This latest effort began with the March 17 ousting of Trump’s second Senate-confirmed OPM Director, Dale Cabaniss, who resigned after less than six months. According to sources, resignation came on the heels of bullying and demands by White House Presidential Personnel Director John McEntee and a White House-installed “liason,” Paul Dans.
According to OPM sources, Cabaniss quit rather than heed Dans’ and McEntee’s wish for her to fire her hand-picked chief of staff, an agency veteran and Navy reservist named John Blyth, who’d been running OPM’s Congressional Liason and Intergovernmental Affairs office.
Blyth, who is also a Commander in the US Navy Reserve, returned to his previous position but was fired without warning late last week, and Cabaniss’ role is now filled on acting basis by Michael Rigas, the agency’s deputy director, who was also appointed to a position as Acting Deputy Director for Management at OMB, the agency forbidden by law from carrying out any of OPM’s functions.
“They're operating as if the abolition of OPM has already occurred,” said one federal personnel insider, an expert with three decades of experience dealing with personnel policy. “OPM has been made a kind of vassal of OMB… and I think [the White House] just made that too clear to Cabaniss, who hadn’t quite figured out that she was only window-dressing and that OMB was still running the organization.”
Assisting him are Dans — a Trump loyalist who was installed there by McEntee to ensure the independent agency bends to the president’s will — and Trump’s original pick to run the agency, George Nesterczuk.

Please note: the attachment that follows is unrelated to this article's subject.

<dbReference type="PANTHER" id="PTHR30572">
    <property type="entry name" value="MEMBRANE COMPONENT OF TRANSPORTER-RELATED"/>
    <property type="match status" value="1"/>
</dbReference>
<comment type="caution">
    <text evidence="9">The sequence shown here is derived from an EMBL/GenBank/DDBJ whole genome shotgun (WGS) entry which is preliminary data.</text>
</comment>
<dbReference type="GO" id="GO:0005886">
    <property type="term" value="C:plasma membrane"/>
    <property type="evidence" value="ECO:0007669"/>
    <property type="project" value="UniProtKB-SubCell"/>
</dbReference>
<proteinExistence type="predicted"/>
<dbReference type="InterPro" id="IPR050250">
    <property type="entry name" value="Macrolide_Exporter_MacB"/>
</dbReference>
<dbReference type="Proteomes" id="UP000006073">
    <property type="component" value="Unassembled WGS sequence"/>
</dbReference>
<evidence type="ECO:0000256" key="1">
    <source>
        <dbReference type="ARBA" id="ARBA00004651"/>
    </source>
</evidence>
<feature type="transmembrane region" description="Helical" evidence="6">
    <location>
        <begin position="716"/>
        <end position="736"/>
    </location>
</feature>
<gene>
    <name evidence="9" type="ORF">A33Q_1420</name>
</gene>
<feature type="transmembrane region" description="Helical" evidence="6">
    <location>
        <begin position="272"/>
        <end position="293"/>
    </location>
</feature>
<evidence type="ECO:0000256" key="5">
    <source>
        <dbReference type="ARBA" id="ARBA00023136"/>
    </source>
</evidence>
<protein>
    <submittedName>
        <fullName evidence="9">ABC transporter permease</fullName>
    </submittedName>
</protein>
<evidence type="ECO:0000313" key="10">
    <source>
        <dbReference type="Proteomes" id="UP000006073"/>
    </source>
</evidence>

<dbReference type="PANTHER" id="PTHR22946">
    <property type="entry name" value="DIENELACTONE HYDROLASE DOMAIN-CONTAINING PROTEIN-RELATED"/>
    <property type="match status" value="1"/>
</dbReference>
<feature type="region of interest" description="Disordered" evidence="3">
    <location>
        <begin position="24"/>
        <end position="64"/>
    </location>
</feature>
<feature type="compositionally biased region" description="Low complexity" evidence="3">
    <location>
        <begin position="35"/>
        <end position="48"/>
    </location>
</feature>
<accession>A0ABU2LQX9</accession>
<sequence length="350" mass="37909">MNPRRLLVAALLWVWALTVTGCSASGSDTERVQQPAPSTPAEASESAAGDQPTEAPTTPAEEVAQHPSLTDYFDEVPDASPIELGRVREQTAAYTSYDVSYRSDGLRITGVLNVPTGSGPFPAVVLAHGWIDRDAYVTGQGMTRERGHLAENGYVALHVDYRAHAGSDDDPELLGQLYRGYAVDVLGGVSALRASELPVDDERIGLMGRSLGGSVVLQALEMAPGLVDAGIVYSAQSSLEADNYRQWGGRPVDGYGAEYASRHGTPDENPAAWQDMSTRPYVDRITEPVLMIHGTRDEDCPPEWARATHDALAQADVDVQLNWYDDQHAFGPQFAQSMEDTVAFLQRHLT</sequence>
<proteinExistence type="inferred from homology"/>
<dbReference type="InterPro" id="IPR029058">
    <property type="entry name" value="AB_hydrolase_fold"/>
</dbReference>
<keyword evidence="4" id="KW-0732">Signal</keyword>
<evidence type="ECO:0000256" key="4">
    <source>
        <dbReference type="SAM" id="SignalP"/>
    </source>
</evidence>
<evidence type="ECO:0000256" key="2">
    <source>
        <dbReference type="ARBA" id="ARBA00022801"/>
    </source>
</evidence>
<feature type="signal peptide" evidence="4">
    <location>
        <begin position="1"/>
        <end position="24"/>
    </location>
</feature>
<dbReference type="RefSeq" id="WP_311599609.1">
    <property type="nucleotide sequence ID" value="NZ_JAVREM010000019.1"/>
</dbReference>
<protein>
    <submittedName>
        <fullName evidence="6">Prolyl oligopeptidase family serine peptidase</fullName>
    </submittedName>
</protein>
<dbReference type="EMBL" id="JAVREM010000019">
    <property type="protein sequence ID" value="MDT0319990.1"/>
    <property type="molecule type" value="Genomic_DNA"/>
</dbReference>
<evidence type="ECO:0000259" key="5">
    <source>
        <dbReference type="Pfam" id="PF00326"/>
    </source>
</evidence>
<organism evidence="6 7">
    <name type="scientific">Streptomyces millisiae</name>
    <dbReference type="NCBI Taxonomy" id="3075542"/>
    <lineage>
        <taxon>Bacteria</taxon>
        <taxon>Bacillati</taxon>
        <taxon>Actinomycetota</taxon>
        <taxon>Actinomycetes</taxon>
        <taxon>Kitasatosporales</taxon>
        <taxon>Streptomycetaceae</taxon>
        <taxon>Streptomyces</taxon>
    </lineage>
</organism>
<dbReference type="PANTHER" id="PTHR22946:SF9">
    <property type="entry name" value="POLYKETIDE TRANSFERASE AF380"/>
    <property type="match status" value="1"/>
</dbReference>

Nesterczuk, a Reagan and George W Bush-era OPM veteran who helped establish a pay-for-performance system for federal workers in national security-related jobs, was nominated for the top OPM job in June 2017, but withdrew in August of that year because of what he called “partisan attacks.”
“Nesterczuk is the Antichrist,” said one person who has dealt with federal labor relations matters for years.
“He has spent his entire career trying to do the kind of things that Trump has been pretty successful in, which is undermining the civil service, getting rid of their pay and classification systems, paid benefits, and union rights,” they continued, adding that Nesterczuk is “as right-wing a human being as exists.”
But since last month, Rigas, Nesterczuk, and other recently installed Trump political appointees have moved swiftly to consolidate their power and remove career officials from many decision-making processes.
“They’re making our lives a living nightmare because they want to shift everything — they want total control,” said one senior civil servant.
One of the things Trump’s appointees are taking control of is the power to grant so-called “direct hiring authority,” which allows agencies to bypass the normal civil service hiring process and bring in new employees without the protections available to most career employees.
“The dangerous thing is for OPM to exercise its authority to delegate direct hiring authority throughout government,” another expert explained, because “direct hire authority itself is the corrupting mechanism” for two reasons: It allows political appointees to hire unqualified cronies, and because anyone hired that way will never have the due process rights afforded to civil servants, and in particular whistleblowers.
“It’s not just political corruption. That's part of the story, but it’s also creating this growing segment of the federal workforce who are at-will because they were hired directly, and then they can't protest an unfair firing or any kind of adverse action. They have nothing to hold anyone accountable.”